Waikato trial hopes to reduce native fish deaths




Waikato Regional Council is looking to undertake a trial that could reduce native fish mortalities which occur when fish try to pass through council pumps.

The whitebait season has kicked off, and with it comes a warning the delicacy is in decline.

Source: 1 NEWS

This comes after the regional council led a national research investigation last year into the potential impact of land drainage on migratory native fish.

The council's trials showed that during eel migration up to 100 per cent of migratory female eels would die if they were to travel through existing pump stations during their operation.

Council chair Alan Livingston said that these assets were installed a number of years ago and with little consideration for their impact on native aquatic ecology.

"We are dealing with an inherited legacy issue that current and future generations now face and need to address and resolve," he said.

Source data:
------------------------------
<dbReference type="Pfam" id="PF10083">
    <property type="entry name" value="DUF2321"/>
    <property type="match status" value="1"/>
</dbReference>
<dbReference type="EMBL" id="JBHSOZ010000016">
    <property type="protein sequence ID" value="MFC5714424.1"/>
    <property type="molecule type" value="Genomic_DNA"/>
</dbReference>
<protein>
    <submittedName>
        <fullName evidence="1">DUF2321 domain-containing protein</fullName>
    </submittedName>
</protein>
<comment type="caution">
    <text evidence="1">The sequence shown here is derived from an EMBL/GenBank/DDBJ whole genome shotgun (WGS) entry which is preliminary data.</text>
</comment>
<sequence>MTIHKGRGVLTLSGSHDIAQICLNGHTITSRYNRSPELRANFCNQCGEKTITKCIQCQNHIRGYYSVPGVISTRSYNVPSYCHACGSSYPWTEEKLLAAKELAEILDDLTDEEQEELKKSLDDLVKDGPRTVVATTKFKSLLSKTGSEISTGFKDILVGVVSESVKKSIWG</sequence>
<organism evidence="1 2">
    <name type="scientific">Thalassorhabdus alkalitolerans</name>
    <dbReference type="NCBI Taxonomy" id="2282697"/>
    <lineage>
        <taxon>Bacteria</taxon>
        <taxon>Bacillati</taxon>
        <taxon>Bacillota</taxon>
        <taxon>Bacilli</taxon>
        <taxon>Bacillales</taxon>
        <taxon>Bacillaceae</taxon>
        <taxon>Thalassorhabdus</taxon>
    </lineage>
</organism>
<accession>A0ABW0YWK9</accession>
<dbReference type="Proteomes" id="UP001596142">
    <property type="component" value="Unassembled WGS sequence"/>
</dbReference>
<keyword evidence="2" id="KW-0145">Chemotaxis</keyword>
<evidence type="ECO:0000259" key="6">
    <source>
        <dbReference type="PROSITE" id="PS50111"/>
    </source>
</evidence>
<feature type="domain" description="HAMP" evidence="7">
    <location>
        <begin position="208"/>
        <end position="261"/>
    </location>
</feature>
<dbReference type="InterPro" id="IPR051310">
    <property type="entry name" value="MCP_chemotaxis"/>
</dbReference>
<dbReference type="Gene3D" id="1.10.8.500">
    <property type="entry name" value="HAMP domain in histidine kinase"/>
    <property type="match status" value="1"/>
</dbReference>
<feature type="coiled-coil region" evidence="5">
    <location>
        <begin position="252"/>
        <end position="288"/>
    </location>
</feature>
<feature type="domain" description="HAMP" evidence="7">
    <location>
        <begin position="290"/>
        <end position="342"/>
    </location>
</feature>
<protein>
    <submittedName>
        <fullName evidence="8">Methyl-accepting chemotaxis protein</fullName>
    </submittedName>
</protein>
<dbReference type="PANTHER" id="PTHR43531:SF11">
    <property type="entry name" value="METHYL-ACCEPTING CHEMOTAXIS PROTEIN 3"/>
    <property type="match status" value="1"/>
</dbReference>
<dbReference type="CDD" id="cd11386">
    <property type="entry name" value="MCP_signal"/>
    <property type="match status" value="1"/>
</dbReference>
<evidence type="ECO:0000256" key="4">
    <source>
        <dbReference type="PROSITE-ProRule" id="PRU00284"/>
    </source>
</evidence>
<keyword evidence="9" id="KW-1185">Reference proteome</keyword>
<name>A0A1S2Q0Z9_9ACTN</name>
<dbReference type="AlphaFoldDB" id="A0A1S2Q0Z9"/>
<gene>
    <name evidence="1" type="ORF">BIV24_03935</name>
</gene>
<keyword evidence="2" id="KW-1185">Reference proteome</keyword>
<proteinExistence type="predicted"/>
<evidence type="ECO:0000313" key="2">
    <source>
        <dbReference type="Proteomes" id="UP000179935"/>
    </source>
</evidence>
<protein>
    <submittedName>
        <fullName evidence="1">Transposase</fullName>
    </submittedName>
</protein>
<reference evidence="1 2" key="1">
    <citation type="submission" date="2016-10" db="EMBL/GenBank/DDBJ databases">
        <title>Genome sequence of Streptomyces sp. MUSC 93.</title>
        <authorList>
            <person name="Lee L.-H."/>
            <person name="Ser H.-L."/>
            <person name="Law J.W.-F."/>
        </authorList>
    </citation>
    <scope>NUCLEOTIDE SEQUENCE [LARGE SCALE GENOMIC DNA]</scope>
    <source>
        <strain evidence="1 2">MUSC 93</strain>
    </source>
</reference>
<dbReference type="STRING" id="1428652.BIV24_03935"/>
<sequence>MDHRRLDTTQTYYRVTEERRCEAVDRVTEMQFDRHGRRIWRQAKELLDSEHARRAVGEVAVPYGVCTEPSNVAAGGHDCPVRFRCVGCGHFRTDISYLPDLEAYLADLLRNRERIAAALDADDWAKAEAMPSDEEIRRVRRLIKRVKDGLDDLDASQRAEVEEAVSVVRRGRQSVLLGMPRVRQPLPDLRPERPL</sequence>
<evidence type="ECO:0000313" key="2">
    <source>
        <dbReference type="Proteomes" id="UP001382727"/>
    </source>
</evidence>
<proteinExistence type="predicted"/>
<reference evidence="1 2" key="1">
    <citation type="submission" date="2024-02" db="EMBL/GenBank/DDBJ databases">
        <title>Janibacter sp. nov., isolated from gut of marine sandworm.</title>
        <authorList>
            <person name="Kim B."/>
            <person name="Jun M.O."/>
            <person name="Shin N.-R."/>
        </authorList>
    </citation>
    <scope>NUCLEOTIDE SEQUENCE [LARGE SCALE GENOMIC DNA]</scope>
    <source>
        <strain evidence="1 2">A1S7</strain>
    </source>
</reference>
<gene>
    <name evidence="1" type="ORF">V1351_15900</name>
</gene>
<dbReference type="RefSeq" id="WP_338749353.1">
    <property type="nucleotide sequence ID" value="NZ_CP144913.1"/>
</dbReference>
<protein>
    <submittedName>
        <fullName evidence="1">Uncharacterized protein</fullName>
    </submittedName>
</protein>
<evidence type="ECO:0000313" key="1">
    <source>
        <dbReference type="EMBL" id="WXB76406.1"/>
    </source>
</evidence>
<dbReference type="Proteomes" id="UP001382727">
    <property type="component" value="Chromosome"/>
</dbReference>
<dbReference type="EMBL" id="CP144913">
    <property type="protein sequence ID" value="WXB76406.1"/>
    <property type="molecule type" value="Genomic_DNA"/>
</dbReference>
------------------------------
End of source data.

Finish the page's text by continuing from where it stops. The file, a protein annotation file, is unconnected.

"This issue is not unique to the Waikato, however we do have the largest number of flood pumps in New Zealand."

Waikato councillors voted to propose funding for the development of this fish passage improvement programme to the level of 50 per cent of the required $1.494 million over three years - to be matched by partners funding the balance.

Forest & Bird released documents on the issue on today which revealed the impact the pumps are having on fish deaths - including eels suffering hemorrhaging due to high speed spinning and spinal damage.

Forest & Bird's fresh water advocate Annabeth Cohen says the potential scale of the crisis is horrifying and in some cases all breeding female eels died as they passed through the drainage pumps.

"Seventy-four per cent of our freshwater fish, including longfin eels, are heading towards extinction because of water pollution and habitat destruction. We can now add publicly owned drainage pumps to their problems," Ms Cohen said.

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